Natural Gas Market Indicators – May 15, 2023
- Natural gas consumed for power generation during the winter heating season hit a new record of 30.6 Bcf per day on average.
- The EIA forecasts natural gas consumption for power generation to average 38 Bcf per day in the summer of 2023.
- Baker Hughes reports sixteen natural gas rigs were decommissioned for the report week ending May 12 dropping natural gas rigs to 141, the third largest week-over-week percentage drop on record.
The East and West Coasts of the U.S. are currently experiencing warmer than normal temperatures before a cold front moves through the Mid-West into the East Coast in the early part of this week. NOAA’s 16-day forecast anticipates warmer temperatures in the West and cooler temperatures in the East for the remainder of the month before milder temperatures settle across the country for the beginning of June. NOAA recently announced updates to their long-range forecasting that will increase from five to seven days of lead time ahead of major storms. The hurricane center also updated its tropical weather outlook from the chance of a tropical storm formation at two days and five days, to two days and seven days. Hurricane Center representative Robbie Berg states the “reliability of that seven-day forecast is just as good as our five-day forecast has been.”
The Energy Information Administration reported that an average of 30.6 Bcf per day of natural gas was consumed for power generation during the most recent winter heating season, a new record. Demand for natural gas for generation during the heating season has increased consistently year after year as overall electric demand grows and coal power plants are decommissioned. The most recent release of the EIA’s Natural Gas Weekly Update reports demand fell 5.1 Bcf per day from 70.5 to 65.4 Bcf per day for the report week ending May 10. The 31.8% drop in demand was primarily driven by the 6.5 Bcf per day decrease in consumption in both the residential and commercial sectors as temperatures have remained moderate across the US. In contrast, natural gas demand for power generation increased by 2.2 Bcf per day week-over-week. The May 9 edition of the Short-Term Energy Outlook, expects an average demand of 38 Bcf per day for power generation this summer. Such demand would constitute a slight decrease from the record-setting average daily demand from summer 2022. The EIA recently increased its projections for natural gas consumption for power generation by 2% for 2023 and 3% for 2024. The North American Electric Reliability Corp (NERC) releases its 2023 Summer Reliability Assessment on Wednesday, May 17, of this week. Prior to the assessment publication, NERC released a statement that “if summer temperatures spike and become more widespread, the U.S. West, Midwest, Texas, and Southeast, New England and Ontario (in Canada) may experience resource shortfalls” as reported by Reuters.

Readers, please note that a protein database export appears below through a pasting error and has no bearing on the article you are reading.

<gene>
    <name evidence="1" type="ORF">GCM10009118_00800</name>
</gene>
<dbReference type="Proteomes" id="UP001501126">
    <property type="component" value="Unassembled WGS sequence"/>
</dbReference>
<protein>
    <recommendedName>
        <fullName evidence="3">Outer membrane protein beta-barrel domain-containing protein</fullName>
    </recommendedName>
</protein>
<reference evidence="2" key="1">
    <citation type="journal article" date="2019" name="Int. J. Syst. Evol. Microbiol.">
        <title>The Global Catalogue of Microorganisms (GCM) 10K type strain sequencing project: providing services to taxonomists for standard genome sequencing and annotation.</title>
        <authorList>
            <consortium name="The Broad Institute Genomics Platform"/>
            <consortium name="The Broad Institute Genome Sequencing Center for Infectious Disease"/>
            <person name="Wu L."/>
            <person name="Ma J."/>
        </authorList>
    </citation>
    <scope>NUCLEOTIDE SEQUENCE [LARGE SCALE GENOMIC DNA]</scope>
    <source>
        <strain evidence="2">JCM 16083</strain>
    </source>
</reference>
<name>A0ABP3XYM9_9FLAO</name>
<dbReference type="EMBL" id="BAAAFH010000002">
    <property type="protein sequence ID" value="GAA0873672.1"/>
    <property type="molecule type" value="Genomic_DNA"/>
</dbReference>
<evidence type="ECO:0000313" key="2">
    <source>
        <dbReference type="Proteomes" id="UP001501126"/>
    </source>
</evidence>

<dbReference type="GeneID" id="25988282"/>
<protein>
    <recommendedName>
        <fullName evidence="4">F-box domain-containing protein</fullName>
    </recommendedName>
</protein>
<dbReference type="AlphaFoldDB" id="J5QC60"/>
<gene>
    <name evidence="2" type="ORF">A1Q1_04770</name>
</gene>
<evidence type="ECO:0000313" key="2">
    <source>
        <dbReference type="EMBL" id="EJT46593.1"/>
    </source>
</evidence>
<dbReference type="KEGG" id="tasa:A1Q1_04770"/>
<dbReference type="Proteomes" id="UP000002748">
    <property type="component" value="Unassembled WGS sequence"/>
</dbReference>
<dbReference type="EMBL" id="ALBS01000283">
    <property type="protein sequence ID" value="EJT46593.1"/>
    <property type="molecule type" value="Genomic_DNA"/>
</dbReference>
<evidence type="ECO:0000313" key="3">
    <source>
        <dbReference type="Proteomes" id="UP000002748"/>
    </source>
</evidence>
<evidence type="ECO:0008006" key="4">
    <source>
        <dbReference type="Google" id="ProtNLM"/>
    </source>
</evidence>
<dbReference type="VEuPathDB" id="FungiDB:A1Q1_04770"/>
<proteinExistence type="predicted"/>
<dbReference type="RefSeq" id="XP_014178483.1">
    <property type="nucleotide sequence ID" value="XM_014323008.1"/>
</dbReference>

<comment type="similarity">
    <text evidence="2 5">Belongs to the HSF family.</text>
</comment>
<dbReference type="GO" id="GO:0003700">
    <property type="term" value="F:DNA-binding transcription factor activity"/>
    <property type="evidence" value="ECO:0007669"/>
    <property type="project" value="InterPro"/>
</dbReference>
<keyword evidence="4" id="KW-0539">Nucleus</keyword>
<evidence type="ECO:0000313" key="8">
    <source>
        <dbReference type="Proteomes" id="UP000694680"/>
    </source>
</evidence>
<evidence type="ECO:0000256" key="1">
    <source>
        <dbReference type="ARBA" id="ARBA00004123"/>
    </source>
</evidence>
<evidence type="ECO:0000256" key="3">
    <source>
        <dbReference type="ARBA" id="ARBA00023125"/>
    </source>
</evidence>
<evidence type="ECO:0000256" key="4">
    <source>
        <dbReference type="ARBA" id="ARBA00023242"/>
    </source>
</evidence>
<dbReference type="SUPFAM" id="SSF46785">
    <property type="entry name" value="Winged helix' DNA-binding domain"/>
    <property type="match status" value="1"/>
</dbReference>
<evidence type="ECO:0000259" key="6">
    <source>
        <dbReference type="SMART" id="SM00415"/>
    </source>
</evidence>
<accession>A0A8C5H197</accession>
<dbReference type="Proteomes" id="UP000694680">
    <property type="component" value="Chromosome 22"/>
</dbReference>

The EIA reports a week-over-week decrease of 1 Bcf per day in dry gas production in the Natural Gas Weekly Update. Notwithstanding the small drop, production is up an average of 3.9 Bcf per day from 96.9 Bcf per day one year ago. The May edition of the Short-Term Energy Outlook forecasts natural gas production in the Gulf of Mexico will average 2.3 Bcf per day in 2023 and decrease to 2.1 Bcf per day in 2024.
Pipeline Imports and Exports
Imports from Canada decreased slightly week-over-week from 5.1 Bcf per day to 4.8 Bcf per day for the report week ending May 10, as reported by the Energy Information Administration. The EIA also reported an increase of 0.4 Bcf per day in exports for the same week, from 5.4 Bcf per day to 5.8 Bcf per day.
Average natural gas deliveries to U.S. LNG export terminals decreased by 0.6 Bcf per day week-over-week to an average of 12.9 Bcf per day for the report week ending May 10. The EIA notes this is the third consecutive week of declining natural gas deliveries to export terminals. This trend is unsurprising as the Administration notes demand for feedgas at U.S. export terminals generally declines this time of year when exports are seasonally lower.
Working Gas in Underground Storage
U.S. working gas in underground storage totaled 2,141 Bcf for the report week ending May 5, a 78 Bcf increase from the week prior. The most recent injection report is 9 Bcf lower than the five-year average and 2 bcf higher than the same time last year. Although the 78 Bcf injection is lower than the five-year average, total stocks remain 18% higher than the five-year average and 31% higher than in 2022.
The U.S. rig count decreased by seventeen rigs for a net total of 731 rigs as of May 12. Two of the decommissioned rigs were oil-directed, and sixteen were gas-directed. The decrease in natural gas rigs can be seen as a reaction to slacking demand influenced by the mild temperatures seen throughout the winter. According to Baker Hughes, this 10.2% drop in rigs is the third largest weekly percentage drop on record, proceeded only by the 10.6% drop in February 1993 and the 14% drop in February 2016.
The EIA Natural Gas Storage Dashboard continues to forecast natural gas prices to remain below $4.00 per MMBtu through April 2024. The EIA also reports international future prices have continued to decrease. LNG cargoes in East Asia fell $0.26 to a weekly average of $11.28 per MMBtu while deliveries at the TTF fell $0.71 to a weekly average of $11.61 per MMBtu for the week ending May 10. Year-over-year prices decreased substantially, falling by $12.26 and $18.98 in East Asia and the TTF respectively. As of May 15, prices out of Henry Hub were trading below $2.40 per MMBtu.
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